The Expedition 50 crew began activating new science experiments delivered last week aboard the SpaceX Dragon. The various life science studies will study bones and muscles, stem cells, botany and protein crystals.
Rodents delivered aboard Dragon were placed in their habitats over the weekend for the Rodent Research-4 study. That experiment is observing how bone and tissue regenerate in microgravity.
Stem cells were also unloaded from Dragon and stowed in a science freezer. The crew will research the replication of stem cells which may benefit clinical trials on Earth for new disease treatments. Astronaut Peggy Whitson used a specialized microscope to view the stem cells as the experiment got under way over the weekend.
The crew is also exploring how plants grow in space in order to provide food and oxygen for future long-duration missions. Plant samples were removed from a science freezer and placed in the Veggie facility for growth and observation. The spaceflight environment can change a plant’s genetic expression and growth pattern.
High-quality crystals are being grown on the International Space Station that otherwise couldn’t be grown on Earth due to gravity. The crystal samples are being studied for the Light Microscopy Module Biophysics-1 experiment to help researchers design new disease-fighting drugs.
BEAM was opened for a short time Thursday so the crew could install sensors inside the expandable module. The Expedition 50 space residents also explored how the body changes shape and how to prevent back pain during long-term missions.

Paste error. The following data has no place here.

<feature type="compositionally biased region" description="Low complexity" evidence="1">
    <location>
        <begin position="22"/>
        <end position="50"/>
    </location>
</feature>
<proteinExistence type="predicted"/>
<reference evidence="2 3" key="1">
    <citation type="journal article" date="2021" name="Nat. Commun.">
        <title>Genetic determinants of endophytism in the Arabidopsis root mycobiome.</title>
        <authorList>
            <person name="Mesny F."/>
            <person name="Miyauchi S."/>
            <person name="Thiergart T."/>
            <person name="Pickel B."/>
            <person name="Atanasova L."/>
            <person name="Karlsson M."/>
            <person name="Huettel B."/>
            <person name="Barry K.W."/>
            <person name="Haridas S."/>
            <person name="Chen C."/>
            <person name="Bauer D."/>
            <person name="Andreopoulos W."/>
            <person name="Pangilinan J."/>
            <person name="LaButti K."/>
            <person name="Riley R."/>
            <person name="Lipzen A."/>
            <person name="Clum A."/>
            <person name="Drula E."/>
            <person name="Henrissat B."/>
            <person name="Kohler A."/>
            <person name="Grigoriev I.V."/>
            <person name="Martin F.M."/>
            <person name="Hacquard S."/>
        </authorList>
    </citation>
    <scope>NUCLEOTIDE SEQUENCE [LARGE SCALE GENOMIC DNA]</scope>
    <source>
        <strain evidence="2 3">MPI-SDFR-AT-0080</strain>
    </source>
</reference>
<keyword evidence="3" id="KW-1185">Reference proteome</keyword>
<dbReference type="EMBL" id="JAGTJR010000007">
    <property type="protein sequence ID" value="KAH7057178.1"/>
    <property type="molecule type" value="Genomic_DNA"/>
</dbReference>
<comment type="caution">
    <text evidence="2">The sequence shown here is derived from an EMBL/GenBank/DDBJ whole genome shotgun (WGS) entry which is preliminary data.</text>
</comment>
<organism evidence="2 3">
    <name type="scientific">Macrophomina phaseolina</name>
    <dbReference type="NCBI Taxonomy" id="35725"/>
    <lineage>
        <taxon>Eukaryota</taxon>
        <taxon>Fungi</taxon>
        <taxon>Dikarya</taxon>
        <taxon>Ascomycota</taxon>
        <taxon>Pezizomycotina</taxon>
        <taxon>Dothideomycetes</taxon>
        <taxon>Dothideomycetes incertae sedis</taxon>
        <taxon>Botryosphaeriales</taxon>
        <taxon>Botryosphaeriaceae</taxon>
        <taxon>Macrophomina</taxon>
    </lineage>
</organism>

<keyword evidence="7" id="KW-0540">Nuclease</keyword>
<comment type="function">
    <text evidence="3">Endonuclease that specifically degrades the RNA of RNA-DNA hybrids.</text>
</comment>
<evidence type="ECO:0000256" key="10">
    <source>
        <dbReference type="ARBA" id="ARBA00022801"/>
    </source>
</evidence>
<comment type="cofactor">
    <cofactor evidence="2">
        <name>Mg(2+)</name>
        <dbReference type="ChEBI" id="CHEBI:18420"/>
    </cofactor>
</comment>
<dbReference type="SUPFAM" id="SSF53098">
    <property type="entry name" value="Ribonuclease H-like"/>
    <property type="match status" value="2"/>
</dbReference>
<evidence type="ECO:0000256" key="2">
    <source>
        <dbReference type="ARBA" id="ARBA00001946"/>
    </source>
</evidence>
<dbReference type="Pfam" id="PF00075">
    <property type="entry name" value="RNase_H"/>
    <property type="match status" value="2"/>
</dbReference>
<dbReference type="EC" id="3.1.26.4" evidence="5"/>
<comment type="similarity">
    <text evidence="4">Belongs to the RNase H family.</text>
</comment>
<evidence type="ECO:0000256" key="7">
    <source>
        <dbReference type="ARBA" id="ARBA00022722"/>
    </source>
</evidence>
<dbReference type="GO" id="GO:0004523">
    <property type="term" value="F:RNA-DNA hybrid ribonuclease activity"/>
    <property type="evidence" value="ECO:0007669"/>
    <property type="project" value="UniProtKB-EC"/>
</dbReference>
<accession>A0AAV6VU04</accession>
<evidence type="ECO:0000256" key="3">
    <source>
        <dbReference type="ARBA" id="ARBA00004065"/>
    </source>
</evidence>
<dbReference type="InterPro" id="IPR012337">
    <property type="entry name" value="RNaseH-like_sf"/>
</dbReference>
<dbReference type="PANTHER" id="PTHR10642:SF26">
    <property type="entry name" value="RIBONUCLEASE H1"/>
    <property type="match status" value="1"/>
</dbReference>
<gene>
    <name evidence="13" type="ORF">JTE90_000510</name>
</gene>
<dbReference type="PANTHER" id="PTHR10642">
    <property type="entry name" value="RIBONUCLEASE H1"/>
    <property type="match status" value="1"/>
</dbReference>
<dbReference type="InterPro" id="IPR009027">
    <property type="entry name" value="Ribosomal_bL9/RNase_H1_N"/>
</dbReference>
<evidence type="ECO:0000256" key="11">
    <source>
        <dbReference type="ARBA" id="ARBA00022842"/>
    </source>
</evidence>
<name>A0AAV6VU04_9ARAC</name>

BEAM, the Bigelow Expandable Activity Module, had its hatches opened temporarily so astronaut Peggy Whitson could install temporary sensors and perform a modal test, which has the astronaut use their fist to impart loads on the module. The sensors are measuring the resulting vibrations and how the module holds up to impacts. BEAM is an expandable habitat technology demonstration, which is a lower-mass and lower-volume system than metal habitats and can increase the efficiency of cargo shipments, possibly reducing the number of launches needed and overall mission costs.
Whitson also joined Commander Shane Kimbrough for body measurements to help NASA understand how living in space changes an astronaut’s physical characteristics. The duo collected video and imagery and measured chest, waist, hip arms and legs to help researchers learn how physical changes impact suit sizing.
An experimental suit called the SkinSuit is being studied for its ability to offset the effects of microgravity and prevent lower back pain and the stretching of the spine. Flight Engineer Thomas Pesquet wore the SkinSuit today and documented his comfort, range of motion and other aspects of the suit.